The challenges that lie ahead as developing countries transition from agrarian to industry-based economies call for sound environmental practices. Water resources issues demand immediate and concerted attention. There are concerns over the reliability and safety of drinking water; source water protection; water distribution systems; quality assurance monitoring; wastewater handling and disposal; and sanitation. These vital water utilization processes, in turn, affect health, food security/safety, energy security, and economic prosperity.
Rural communities, particularly in African nations such as Nigeria, are especially hard-pressed for secure and safe water resources. Furthermore, trends in population demographics, such as population expansion, migration from rural to urban centers, and the transport of rural culture to urban centers will inevitably continue to exert strain on available water resources. Sustainability in water resources will require not only massive efforts to develop new and reliable sources, but effective management practices as well. The involvement of higher-education institutions is critical in this regard, as they will provide the expertise needed to train essential personnel; develop new technologies and strategies for transferring those technologies; and forge alliances with local organizations and service-providing groups to facilitate community-based initiatives.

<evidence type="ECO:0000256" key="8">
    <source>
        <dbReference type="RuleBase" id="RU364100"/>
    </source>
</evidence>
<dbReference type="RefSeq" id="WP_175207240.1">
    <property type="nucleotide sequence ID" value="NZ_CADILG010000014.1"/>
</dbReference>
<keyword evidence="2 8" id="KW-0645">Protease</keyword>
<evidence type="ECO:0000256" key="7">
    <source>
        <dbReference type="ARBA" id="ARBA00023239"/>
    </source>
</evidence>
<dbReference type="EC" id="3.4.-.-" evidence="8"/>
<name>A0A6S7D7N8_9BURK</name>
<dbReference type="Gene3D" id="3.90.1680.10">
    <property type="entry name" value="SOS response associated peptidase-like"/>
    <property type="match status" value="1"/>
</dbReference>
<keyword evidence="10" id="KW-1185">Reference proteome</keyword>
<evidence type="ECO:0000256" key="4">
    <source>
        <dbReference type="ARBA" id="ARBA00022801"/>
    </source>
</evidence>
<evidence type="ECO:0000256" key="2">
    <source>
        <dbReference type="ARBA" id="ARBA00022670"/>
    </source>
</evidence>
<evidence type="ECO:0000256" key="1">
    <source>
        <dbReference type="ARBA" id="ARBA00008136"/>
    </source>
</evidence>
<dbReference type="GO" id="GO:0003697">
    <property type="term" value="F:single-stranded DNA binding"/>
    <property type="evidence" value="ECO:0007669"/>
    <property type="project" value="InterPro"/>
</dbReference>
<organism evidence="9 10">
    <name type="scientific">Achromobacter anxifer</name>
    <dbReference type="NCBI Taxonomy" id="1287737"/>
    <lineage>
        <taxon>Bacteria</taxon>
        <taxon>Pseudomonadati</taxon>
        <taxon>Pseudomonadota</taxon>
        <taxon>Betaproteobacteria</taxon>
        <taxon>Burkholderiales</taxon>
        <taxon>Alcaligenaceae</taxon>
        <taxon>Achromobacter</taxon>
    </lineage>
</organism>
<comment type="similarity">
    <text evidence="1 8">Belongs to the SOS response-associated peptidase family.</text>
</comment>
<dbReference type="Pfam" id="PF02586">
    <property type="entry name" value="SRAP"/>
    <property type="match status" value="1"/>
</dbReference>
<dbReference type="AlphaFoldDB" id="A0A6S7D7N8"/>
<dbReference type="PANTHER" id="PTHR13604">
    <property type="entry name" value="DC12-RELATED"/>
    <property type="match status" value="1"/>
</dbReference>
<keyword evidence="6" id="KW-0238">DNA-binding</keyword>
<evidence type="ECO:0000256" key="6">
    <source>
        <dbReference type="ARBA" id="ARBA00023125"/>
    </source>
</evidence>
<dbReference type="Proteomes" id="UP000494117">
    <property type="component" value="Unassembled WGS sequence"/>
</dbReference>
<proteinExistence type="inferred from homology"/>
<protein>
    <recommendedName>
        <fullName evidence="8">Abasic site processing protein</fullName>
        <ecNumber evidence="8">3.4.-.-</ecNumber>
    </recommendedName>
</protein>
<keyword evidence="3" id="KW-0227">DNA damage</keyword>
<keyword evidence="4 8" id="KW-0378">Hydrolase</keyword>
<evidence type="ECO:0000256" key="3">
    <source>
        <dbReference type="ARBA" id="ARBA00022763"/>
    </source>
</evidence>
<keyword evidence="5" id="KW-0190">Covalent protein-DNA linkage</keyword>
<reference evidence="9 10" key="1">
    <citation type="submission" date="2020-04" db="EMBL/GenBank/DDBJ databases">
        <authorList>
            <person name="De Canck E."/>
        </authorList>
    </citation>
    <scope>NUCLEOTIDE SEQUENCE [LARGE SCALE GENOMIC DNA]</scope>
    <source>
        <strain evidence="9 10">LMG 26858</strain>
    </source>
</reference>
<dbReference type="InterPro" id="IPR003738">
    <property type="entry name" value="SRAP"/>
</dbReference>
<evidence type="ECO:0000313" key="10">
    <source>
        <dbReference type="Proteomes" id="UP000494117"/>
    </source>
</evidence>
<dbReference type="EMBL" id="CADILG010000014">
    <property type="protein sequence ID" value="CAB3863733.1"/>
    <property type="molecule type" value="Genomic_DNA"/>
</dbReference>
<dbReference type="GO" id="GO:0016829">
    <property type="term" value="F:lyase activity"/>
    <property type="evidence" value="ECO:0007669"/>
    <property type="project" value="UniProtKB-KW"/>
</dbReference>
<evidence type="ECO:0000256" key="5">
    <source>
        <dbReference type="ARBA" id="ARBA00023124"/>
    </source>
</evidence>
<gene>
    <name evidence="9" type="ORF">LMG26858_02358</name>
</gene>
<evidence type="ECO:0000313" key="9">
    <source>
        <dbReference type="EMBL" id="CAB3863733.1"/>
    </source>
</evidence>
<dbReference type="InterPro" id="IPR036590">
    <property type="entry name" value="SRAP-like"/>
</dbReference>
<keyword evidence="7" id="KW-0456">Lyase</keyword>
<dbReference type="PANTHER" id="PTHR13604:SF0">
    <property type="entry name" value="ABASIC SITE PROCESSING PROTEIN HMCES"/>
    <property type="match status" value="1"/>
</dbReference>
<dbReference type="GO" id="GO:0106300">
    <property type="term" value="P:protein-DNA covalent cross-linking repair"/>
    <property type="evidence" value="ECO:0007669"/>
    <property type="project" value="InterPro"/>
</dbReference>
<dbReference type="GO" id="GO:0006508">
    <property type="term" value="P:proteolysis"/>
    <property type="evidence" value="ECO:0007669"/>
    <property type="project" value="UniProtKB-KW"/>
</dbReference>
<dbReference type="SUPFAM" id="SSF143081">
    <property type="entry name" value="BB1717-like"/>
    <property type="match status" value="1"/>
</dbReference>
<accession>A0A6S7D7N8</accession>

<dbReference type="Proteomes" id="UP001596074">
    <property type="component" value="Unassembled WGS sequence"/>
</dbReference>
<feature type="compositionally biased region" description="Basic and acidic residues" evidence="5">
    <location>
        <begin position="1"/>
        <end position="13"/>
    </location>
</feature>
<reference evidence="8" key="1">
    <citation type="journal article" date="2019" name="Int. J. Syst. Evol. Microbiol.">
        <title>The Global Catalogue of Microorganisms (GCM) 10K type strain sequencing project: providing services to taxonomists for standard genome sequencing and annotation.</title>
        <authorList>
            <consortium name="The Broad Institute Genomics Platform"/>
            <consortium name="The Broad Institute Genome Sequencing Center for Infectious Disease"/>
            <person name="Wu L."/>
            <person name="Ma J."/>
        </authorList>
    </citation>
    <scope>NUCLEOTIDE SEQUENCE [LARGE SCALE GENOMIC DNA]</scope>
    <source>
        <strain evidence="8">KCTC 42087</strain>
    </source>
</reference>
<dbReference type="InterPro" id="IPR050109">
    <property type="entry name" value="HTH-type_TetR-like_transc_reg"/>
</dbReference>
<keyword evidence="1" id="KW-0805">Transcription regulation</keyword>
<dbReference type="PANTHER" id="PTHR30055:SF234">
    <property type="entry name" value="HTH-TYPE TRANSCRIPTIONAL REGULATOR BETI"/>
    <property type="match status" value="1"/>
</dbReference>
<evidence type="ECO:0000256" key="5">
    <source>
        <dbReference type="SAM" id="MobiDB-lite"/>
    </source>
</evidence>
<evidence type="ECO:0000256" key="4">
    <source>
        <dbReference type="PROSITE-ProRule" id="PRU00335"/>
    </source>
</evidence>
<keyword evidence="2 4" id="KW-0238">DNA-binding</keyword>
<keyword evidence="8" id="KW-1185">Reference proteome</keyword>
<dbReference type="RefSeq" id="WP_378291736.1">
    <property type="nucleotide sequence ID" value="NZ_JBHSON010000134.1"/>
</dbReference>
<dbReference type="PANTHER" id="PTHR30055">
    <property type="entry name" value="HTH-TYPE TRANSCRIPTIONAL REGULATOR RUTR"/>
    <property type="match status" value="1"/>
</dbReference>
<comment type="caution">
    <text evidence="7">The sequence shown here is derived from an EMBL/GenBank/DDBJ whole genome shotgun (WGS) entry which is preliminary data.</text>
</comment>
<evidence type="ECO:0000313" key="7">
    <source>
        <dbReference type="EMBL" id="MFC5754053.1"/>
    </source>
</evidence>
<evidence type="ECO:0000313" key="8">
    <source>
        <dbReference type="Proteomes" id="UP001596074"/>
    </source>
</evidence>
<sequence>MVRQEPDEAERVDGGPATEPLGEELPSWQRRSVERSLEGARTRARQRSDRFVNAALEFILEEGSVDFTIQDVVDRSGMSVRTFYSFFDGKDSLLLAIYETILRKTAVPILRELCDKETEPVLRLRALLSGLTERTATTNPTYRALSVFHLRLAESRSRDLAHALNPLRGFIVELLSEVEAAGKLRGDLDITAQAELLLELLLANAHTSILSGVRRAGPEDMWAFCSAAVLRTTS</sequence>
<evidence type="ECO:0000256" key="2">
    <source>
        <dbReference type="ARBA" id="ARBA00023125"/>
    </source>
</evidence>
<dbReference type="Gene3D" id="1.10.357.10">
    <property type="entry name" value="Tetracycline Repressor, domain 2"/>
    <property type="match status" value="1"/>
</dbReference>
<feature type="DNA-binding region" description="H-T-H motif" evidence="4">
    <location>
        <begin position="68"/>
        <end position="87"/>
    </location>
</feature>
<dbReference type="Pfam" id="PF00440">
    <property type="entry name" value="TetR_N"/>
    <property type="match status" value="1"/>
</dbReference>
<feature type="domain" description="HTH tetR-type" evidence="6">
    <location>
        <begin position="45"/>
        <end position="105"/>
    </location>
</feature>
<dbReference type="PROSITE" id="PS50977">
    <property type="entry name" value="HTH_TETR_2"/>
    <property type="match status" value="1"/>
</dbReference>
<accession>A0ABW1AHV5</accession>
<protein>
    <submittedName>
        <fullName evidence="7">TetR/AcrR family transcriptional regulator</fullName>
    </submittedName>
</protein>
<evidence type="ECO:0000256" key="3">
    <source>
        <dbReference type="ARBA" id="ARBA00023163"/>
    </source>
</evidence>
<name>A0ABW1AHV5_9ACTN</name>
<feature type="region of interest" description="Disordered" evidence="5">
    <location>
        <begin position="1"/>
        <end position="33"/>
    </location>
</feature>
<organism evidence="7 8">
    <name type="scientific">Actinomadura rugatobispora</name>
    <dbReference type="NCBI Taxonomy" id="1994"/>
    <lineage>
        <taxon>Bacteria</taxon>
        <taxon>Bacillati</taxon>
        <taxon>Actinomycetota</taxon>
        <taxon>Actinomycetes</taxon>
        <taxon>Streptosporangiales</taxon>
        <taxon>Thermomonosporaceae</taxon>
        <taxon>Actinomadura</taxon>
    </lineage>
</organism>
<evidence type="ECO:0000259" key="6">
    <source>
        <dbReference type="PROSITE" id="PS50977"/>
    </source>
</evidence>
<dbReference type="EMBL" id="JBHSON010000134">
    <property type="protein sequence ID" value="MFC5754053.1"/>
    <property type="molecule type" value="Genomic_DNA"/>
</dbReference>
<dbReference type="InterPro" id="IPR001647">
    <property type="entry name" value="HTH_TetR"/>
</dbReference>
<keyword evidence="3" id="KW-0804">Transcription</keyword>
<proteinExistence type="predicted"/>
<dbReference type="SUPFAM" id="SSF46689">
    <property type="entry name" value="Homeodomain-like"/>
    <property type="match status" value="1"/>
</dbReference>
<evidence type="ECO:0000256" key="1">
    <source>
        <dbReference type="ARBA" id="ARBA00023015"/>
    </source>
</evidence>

Solutions to water and environmental health problems require approaches that emphasize partnerships to explore the links between water, health, public policy, technology, and poverty. Exposure and effective utilization of technological advances can have a catalytic effect in addressing water resource issues. Lastly, mechanisms are needed to facilitate the adoption and implementation of efforts and procedures that have proved to work elsewhere.
This white paper outlines plans to establish Nigeria’s first internationally accredited water-quality monitoring laboratory. This planned laboratory, in seeking to fill key knowledge gaps on Nigeria’s water pollution challenges, could provide a useful case study on the kinds of partnership- and technology-driven approaches that may prove pivotal to addressing future water challenges — not just in Nigeria, but elsewhere across the globe.
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